The round, leather patch would have been sewn onto a flight jacket and is painted with ATC’s emblem, a stylized wing and globe. It belonged to Joseph J. Mike, a pilot who flew the “Hump” airlift route in WWII.

During WWII, the Air Transport Command (ATC) was given the responsibilities of ferrying aircraft within the U.S. and to destinations outside the U.S., operation and maintenance of facilities on air routes outside the U.S., and the transportation of personnel, cargo, and mail. By the end of the war, ATC had established air routes all over the world, some in places aircraft had never been. By July 1945 ATC had carried 275,000 passengers and 100,000 tons of mail and cargo.

In 1948, ATC became the Military Air Transport Service (MATS).


Question about this artifact? Email the Collections Manager, Hal Sellars.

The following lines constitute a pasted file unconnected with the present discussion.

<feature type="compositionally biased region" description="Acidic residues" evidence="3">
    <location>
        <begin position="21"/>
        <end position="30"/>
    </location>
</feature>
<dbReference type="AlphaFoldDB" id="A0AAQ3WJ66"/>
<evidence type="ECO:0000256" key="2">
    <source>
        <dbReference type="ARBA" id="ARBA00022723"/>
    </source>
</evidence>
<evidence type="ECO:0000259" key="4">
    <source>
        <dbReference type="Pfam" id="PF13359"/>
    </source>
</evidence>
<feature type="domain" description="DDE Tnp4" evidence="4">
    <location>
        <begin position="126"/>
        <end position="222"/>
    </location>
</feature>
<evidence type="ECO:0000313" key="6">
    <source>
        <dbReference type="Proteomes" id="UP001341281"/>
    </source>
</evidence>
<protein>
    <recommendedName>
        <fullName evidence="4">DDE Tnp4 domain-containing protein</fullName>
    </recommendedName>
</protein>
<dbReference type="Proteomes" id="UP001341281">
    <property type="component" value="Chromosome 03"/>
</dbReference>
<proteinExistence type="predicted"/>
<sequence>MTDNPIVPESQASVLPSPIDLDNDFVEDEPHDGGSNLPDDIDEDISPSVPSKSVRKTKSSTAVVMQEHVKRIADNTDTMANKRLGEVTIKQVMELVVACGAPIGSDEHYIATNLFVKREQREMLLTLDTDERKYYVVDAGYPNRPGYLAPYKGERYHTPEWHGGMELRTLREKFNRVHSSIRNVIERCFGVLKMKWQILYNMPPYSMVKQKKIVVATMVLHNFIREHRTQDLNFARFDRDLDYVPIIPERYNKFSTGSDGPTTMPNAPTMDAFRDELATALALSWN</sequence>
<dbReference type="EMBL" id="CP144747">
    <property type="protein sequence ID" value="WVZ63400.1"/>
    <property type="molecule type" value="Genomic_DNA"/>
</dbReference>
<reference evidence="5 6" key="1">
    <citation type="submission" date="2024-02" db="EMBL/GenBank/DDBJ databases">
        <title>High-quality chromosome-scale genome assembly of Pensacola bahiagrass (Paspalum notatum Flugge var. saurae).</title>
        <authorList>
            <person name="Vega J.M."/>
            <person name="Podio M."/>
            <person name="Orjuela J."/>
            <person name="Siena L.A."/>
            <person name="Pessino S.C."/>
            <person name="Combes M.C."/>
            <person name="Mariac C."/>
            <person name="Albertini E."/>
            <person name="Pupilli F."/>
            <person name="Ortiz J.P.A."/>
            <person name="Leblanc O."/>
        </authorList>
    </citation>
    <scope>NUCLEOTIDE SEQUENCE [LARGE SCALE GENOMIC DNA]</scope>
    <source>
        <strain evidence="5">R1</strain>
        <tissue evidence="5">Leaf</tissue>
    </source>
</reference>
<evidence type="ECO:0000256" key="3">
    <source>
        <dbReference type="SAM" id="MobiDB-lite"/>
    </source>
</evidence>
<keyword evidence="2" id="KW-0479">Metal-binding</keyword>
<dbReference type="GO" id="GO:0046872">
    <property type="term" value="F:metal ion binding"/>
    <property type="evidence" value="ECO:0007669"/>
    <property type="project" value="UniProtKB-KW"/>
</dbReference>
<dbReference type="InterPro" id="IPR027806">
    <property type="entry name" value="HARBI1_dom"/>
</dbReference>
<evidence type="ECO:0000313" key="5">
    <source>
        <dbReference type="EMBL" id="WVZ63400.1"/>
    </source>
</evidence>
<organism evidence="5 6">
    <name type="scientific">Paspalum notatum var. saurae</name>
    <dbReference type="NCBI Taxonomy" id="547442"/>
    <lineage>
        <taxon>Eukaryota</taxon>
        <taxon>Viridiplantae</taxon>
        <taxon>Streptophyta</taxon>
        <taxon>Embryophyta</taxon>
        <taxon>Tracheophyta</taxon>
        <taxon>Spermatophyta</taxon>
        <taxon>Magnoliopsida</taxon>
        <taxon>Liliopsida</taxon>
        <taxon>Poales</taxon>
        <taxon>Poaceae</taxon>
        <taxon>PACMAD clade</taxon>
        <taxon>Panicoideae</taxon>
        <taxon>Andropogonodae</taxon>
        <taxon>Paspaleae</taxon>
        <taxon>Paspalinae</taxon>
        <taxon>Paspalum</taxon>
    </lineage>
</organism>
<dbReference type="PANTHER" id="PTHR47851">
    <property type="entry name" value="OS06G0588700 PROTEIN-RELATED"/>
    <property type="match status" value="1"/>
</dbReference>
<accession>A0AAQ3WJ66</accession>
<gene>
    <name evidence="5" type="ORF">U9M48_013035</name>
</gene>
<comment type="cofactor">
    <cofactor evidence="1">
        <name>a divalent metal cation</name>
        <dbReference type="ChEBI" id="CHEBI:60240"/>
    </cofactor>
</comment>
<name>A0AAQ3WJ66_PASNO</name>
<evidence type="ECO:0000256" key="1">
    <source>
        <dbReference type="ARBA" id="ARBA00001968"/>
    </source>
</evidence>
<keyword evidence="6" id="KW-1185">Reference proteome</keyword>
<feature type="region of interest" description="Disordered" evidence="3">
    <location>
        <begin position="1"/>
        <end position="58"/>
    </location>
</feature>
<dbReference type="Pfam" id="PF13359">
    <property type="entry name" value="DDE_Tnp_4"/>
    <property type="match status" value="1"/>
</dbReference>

Every artifact in the Air Mobility Command Museum, including this one, is part of the United States Air Force Heritage Program. We are not able to loan artifacts in the museum's collection.

1 Comment

  • Peter Quinby

    Do you have any idea of how to obtain personel records of my father who served in the ATC stationed in several locations of the South Pacific.
    He was a cargo manager for United Airlines when “drafted” into the ATC and held the rank of a Captain.

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